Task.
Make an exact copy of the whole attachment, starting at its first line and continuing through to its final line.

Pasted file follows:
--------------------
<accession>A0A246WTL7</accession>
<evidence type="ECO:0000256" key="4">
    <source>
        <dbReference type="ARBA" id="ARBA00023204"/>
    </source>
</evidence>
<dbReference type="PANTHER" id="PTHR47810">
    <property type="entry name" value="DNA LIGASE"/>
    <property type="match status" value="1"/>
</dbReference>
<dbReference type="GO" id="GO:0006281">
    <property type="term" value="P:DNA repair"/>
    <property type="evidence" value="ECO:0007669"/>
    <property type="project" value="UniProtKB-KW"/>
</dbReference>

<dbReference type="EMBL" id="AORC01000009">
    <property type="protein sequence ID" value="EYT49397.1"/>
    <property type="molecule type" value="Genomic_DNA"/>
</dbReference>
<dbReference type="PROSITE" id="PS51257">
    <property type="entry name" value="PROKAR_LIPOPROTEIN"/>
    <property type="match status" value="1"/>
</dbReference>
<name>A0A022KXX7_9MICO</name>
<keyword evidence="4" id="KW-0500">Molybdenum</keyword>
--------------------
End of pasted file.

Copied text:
<accession>A0A246WTL7</accession>
<evidence type="ECO:0000256" key="4">
    <source>
        <dbReference type="ARBA" id="ARBA00023204"/>
    </source>
</evidence>
<dbReference type="PANTHER" id="PTHR47810">
    <property type="entry name" value="DNA LIGASE"/>
    <property type="match status" value="1"/>
</dbReference>
<dbReference type="GO" id="GO:0006281">
    <property type="term" value="P:DNA repair"/>
    <property type="evidence" value="ECO:0007669"/>
    <property type="project" value="UniProtKB-KW"/>
</dbReference>

<dbReference type="EMBL" id="AORC01000009">
    <property type="protein sequence ID" value="EYT49397.1"/>
    <property type="molecule type" value="Genomic_DNA"/>
</dbReference>
<dbReference type="PROSITE" id="PS51257">
    <property type="entry name" value="PROKAR_LIPOPROTEIN"/>
    <property type="match status" value="1"/>
</dbReference>
<name>A0A022KXX7_9MICO</name>
<keyword evidence="4" id="KW-0500">Molybdenum</keyword>